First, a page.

I recently coordinated my very first styled shoot, and what an undertaking it was! The shoot was hosted by the historic Renwick Mansion in Davenport, Iowa on April 22. We envisioned a blush and burgundy event with gold and greenery throughout. I had literally no idea what I was getting myself into, yet somehow it all worked out.
Here is the process I followed–
- Lock in a venue. Some would say to select a theme/ style board first and coordinate the venue second, but I didn’t have that luxury. As a relatively unknown wedding photographer, I couldn’t rely on networking or established relationships with venue coordinators. So, I contacted a handful of high-end venues, explained the styled shoot process and goals, and asked for their collaboration. Below is the template I used–
My name is [name] and I am working with a handful of [city/ region] area photographers to collaborate and plan a styled wedding shoot this [month].
I wanted to reach out to you because I came across your website last night and fell in love! All I can think about is the amazing setting the [venue] has to offer!
After the shoot we will be using the photos for promotion, crediting all vendors involved in social media and blog posts.
We were wondering if you would be interested in collaborating on this shoot. Of course, in return for any collaboration on this, we will gladly share all edited digital images with you for your own marketing, advertising, social media, etc.
Thank you so much for your consideration! I would be happy to answer any questions and discuss more details, and would absolutely love to work with you!
I look forward to hearing from you!
2. Create a vision/ style board. Once I had found a venue and signed a contract, I drafted a vision board that coordinated with the setting. Well, in my case, I found a board on Pinterest that caught my eye. The goal of the vision board is to identify primary colors, themes, and styles to focus on. This is also an item that I shared with each collaborating vendor to help them visualize the shoot and what each of them could contribute.
3. Contact key vendors/ collaborators. You can’t host a wedding styled shoot without a bride, groom, decorator, or hair/ make-up artist, so those were my next focus. I utilized The Knot, Wedding Wire, Facebook, and suggestions from friends and family to find a decorator. I simply tweaked the template above and messaged the decorator on Facebook. I got a handful of no’s, which is to be expected. But, I did find an amazing decorator that was eager to collaborate and did such a fabulous job.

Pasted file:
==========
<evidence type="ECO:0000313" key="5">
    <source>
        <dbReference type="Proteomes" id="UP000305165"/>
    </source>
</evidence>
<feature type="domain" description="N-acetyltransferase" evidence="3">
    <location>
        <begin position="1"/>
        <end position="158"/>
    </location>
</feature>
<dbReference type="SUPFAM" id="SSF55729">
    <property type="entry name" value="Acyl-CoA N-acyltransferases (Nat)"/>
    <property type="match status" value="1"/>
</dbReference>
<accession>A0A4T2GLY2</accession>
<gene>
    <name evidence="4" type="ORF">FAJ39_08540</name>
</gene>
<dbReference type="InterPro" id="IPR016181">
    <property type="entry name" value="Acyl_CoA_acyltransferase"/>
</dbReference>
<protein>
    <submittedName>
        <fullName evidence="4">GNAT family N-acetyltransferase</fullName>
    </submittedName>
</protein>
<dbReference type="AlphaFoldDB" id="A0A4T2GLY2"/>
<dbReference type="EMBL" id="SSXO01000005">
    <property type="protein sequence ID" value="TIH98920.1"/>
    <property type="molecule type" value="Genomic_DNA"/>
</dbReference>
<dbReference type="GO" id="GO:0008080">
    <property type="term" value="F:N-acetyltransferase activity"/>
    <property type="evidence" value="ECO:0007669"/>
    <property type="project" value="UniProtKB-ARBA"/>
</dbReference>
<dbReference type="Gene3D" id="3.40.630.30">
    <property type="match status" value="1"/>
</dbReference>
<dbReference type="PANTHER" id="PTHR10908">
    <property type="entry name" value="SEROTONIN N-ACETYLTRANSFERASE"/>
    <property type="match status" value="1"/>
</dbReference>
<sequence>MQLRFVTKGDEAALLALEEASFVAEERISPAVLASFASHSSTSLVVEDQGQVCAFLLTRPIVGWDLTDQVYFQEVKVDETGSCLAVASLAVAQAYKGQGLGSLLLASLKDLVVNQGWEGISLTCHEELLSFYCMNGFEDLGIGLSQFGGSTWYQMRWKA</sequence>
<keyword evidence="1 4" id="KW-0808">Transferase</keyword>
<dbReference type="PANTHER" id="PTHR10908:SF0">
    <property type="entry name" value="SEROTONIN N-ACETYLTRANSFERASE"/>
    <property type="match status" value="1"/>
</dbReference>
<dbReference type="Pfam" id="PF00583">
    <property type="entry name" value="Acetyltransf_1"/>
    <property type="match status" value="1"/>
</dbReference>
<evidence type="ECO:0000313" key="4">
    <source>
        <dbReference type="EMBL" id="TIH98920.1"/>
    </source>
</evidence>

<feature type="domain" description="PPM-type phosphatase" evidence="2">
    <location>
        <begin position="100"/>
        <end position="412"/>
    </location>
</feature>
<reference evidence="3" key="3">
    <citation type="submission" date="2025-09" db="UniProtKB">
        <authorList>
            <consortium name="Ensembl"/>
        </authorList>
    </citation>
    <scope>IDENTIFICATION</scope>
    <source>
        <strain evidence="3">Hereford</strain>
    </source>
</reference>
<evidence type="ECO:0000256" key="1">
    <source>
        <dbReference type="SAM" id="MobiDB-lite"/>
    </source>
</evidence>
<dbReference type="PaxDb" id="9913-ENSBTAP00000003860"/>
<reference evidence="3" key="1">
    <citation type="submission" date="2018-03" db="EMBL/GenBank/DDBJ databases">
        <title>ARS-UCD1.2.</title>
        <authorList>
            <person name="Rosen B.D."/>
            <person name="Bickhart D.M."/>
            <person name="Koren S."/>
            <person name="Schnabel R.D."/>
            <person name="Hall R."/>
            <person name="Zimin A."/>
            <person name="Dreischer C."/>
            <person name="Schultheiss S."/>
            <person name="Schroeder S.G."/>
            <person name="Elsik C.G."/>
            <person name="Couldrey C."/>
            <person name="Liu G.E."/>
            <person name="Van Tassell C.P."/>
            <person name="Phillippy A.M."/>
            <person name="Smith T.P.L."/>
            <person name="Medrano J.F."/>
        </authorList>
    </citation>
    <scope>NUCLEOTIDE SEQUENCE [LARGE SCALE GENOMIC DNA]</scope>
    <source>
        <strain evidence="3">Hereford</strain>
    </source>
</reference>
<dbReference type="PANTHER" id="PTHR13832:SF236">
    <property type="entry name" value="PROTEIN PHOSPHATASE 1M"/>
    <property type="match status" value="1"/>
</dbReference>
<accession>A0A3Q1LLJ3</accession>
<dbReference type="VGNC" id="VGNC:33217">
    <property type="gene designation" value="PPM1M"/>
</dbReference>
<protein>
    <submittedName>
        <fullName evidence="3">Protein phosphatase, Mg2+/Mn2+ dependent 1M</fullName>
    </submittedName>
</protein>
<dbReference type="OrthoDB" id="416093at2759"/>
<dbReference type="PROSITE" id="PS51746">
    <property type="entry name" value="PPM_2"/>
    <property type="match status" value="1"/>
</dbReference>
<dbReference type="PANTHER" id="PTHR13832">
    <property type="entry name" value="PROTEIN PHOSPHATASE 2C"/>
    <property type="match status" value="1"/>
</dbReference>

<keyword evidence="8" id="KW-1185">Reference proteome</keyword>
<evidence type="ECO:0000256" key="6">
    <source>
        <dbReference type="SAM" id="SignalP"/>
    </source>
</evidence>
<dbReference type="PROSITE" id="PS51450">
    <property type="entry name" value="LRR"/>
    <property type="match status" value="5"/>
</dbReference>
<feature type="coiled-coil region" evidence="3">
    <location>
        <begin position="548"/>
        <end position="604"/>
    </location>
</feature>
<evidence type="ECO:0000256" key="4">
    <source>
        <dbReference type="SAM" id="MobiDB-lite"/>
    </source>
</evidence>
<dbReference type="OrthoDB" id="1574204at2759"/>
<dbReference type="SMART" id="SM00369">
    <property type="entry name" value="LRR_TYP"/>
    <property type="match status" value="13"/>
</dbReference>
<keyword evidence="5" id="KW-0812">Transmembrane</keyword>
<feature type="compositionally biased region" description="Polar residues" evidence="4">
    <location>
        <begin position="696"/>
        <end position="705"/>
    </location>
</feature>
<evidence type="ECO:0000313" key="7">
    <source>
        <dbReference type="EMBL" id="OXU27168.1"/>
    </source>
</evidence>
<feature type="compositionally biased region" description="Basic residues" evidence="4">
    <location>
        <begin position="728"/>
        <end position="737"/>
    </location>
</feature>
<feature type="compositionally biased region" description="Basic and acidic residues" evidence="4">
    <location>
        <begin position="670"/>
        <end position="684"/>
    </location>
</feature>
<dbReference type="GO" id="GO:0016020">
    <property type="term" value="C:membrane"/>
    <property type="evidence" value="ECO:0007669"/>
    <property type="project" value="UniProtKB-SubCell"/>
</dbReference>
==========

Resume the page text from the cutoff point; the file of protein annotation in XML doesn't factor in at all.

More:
When searching for a bride and groom, I debated whether to use models or a real-life couple. Having recently attended a styled shoot using models, I found that they lacked the chemistry and passion that I wanted to capture in my photography. So, I chose to use a real-life couple. I advertised the need for a recently engaged or married couple on my Facebook page and actually reached out to the couples I had photographed within the last year.
I contacted my own salon to ask if any of their stylists were interested in participating in this event. And it was as easy as that.
4. Find bride/ groom attire. After I identified my couple, I then began the search for a bridal boutique and tuxedo shop that were willing to collaborate at little to no cost. I found a magnificent custom bridal boutique in St. Louis on a styled shoot Facebook group and was able to send them my bride’s measurements. The tux was a little trickier. I contacted lots of local vendors but got no responses. Just two weeks before my shoot was scheduled, another shoot coordinator told me about a website that she has collaborated with. And, thankfully, that shop was able to provide a tux for my groom.